What's bad: The description of the "graphics" package is incomplete, and the book's index is just terrible, which makes it hard to find things. Just as an example, if you want to see what the "mai" graphics parameter does, you should be able find it in the index under either "mai" or "par", a function which sets such parameters. There is a function index, but the functions are listed by package, not in a single, alphebetical list. If you know enough to find "par" under the graphics package in the index, then you get referred to a 30-page block of text. You won't find "mai" in the index at all. Nearly useless.
Overall: R has a very powerful programmable graphics system. This book will help you use it. This book could be more complete, and begs for a decent index. A good example of a well-written and thorough book about a computer language is Guy Steele's Common Lisp; the R community hasn't gotten quite to that level yet.
2 of 2 people found the following review helpful
on June 20, 2009
For the most part, I've stopped using traditional R graphics. I use lattice for most of my work, and I'm not writing new graphics functions.
By page count, this book devotes ~40% to traditional R graphics, 10% to lattice, and 40% to grid, in that order. The traditional graphics coverage is good, with interesting material on margins and other layout arcana. The grid coverage is quite technical, targeted largely at developers and power-users. The 10% lattice isn't especially illuminating. The grid material does inform the mechanisms behind lattice, and show how to mix grid and lattice. The traditional graphics material, does not apply to either grid or lattice.
If you're like me, this book isn't a good "first book". It covers the basics (which i'm comfortable with) and the complex (which i don't usually need), without a lot of middle ground, especially with respect to lattice. A good alternative might be "Lattice: Multivariate Data Visualization with R by Deepayan Sarkar" or ggplot2: Elegant Graphics for Data Analysis (Use R) by Hadley Wickham.
This book is well-written, and the grid coverage is thorough, but it could use a more descriptive title.
1 of 1 people found the following review helpful
on March 26, 2011
As others noted, this book targets experienced R users - it's not a 'first book on R'. It's probably most useful for intermediate to expert users - it's too much for beginners.
Other reviews discuss the contents and coverage so I won't repeat that. I'm a somewhat experienced R user - I'm still struggling to switch from SAS, but have used R exclusively for the past couple years, including a few fairly involved projects. When working with R, I'm usually (and it seems constantly) pulling an R reference off the shelf to help produce a specific product or analysis. I'd hoped this book would be like the SAS graphics documentation, with detailed descriptions of commands, good examples of code and output, and a bit of logic or 'how to'. This is a solid description of the graphics systems and it's certainly helped me understand the foundations of R graphics, but I've found it a hard-to-use reference book, and instead I'm usually pulling Venables and Ripley or something else (e.g. Crawley) off the shelf to find the specific graphics commands I need or for an example plot with the code that produced it. There are very few examples of using maps or other geographical backgrounds despite the plethora of analyses that are geographical, and the power of the maps package. If the description of the new version is accurate, it should address a number of these issues so I'd wait for the 2nd edition. I think much of the information I want is in this book, but the 'style' and organization of the book just doesn't seem to match the way I work.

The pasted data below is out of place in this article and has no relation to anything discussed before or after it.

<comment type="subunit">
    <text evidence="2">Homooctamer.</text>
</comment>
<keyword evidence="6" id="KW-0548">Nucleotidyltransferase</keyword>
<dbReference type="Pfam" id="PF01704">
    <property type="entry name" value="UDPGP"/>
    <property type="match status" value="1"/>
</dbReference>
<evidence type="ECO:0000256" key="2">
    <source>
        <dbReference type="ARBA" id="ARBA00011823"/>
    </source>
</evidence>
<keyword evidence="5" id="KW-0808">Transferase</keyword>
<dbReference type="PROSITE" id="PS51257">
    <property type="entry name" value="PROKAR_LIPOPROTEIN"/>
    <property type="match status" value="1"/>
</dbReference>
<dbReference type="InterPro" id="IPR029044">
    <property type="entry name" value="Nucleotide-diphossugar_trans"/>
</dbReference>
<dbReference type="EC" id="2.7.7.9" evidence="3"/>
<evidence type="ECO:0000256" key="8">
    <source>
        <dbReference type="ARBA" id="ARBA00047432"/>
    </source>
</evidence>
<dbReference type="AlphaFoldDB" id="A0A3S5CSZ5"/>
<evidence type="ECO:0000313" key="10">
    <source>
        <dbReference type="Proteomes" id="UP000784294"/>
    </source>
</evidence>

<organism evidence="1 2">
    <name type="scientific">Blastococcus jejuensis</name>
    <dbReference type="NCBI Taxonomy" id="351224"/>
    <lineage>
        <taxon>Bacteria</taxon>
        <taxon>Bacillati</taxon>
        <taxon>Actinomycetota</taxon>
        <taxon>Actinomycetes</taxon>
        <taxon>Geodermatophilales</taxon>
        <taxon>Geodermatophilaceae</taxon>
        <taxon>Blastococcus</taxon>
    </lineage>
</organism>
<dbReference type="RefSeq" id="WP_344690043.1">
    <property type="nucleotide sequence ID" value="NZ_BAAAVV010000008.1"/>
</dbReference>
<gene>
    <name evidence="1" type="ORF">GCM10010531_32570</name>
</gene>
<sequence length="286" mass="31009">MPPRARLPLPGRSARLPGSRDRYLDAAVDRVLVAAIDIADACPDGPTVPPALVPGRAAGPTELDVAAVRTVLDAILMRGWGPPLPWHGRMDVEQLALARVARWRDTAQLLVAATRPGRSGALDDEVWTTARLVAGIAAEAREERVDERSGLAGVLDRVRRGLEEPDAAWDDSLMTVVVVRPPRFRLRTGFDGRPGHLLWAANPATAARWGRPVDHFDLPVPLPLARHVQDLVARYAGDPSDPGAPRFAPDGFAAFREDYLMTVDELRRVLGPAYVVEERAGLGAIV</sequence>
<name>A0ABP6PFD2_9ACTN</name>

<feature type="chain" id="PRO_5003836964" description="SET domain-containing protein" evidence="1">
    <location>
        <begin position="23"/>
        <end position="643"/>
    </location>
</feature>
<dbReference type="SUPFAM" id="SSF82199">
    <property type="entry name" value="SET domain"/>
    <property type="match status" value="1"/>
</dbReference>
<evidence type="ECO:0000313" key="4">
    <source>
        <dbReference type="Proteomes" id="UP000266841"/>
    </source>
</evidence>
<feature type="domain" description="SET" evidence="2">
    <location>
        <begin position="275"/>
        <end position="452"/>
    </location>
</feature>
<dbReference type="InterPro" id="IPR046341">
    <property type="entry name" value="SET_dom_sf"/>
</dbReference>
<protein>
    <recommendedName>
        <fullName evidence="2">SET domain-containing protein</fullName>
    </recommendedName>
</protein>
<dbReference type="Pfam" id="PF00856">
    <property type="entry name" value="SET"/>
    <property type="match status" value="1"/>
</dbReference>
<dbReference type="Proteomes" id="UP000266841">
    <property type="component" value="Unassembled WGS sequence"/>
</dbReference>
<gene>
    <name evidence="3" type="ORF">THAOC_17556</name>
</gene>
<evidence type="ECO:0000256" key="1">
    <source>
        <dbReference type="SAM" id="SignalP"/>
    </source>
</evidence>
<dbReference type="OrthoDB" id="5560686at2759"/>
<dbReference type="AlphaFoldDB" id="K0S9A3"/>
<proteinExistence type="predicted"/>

9 of 13 people found the following review helpful
on November 10, 2006
It is a book which systematically introduces the traditional and grid system of R graphics. I can find almost every details I want in the past two months after I got the book. Before I read the book, I have been working with R for more than 3 years, but never be very clear to view the structure of R graphics. Thanks to Dr. Paul Murrell, I am much more confident with my knowledge in this area. By the way, he has kindly helped me by email to solve several layout()problems.
on November 27, 2009
For me as biologist, it is very important to have easy acces to information about R-functions and R-graphics. This is exactly what I found in this book, a very easy and profound introduction to R-graphics with all the functions needed for Traditional graphics and the more advanced Trellis/Grid graphics. As I do not need to create more complicated graphics then common histograms, boxplots and barplots with Traditional and Trellis graphics, I do not use the chapters on the Grid Graphics Model etc., but I guess that also this part is very easy to understand. Figures shown in the book are informative and can serve as examples how to present your data. Any R-functions needed are within can be found in the text.
Although you can find any R-functions for graphics on the web, this book, which goes through the whole process of creating graphics, is a very convenient tool to use. And this is also true for R-beginners, such as I was recently.
2 of 3 people found the following review helpful
on December 23, 2010
If you want to learn about exotic and irrelevant graphs, such as maps of the coastline of New Zealand, then this book is for you. On the other hand, this book completely fails to address the graphical needs of 99.9% of real world data analysts. If you are one of these, don't waste your money and time. Any introductory text on R, such as R in Action by Kabacoff, will serve you better.